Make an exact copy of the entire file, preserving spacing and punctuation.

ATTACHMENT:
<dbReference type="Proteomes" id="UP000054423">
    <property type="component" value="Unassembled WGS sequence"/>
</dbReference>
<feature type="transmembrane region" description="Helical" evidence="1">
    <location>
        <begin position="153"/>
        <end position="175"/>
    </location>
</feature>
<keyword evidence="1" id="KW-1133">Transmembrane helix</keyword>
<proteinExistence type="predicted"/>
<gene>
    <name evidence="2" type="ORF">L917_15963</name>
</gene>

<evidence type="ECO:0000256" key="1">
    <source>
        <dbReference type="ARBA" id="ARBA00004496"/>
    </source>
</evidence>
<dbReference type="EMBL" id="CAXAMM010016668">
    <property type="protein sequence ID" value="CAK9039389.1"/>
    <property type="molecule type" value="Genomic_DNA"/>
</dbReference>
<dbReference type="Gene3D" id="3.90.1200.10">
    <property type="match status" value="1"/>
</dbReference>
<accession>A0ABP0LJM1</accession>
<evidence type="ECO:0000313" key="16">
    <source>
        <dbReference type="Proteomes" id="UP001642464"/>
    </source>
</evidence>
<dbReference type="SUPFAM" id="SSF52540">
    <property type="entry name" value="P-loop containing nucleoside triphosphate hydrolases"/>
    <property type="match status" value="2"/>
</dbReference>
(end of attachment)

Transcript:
<dbReference type="Proteomes" id="UP000054423">
    <property type="component" value="Unassembled WGS sequence"/>
</dbReference>
<feature type="transmembrane region" description="Helical" evidence="1">
    <location>
        <begin position="153"/>
        <end position="175"/>
    </location>
</feature>
<keyword evidence="1" id="KW-1133">Transmembrane helix</keyword>
<proteinExistence type="predicted"/>
<gene>
    <name evidence="2" type="ORF">L917_15963</name>
</gene>

<evidence type="ECO:0000256" key="1">
    <source>
        <dbReference type="ARBA" id="ARBA00004496"/>
    </source>
</evidence>
<dbReference type="EMBL" id="CAXAMM010016668">
    <property type="protein sequence ID" value="CAK9039389.1"/>
    <property type="molecule type" value="Genomic_DNA"/>
</dbReference>
<dbReference type="Gene3D" id="3.90.1200.10">
    <property type="match status" value="1"/>
</dbReference>
<accession>A0ABP0LJM1</accession>
<evidence type="ECO:0000313" key="16">
    <source>
        <dbReference type="Proteomes" id="UP001642464"/>
    </source>
</evidence>
<dbReference type="SUPFAM" id="SSF52540">
    <property type="entry name" value="P-loop containing nucleoside triphosphate hydrolases"/>
    <property type="match status" value="2"/>
</dbReference>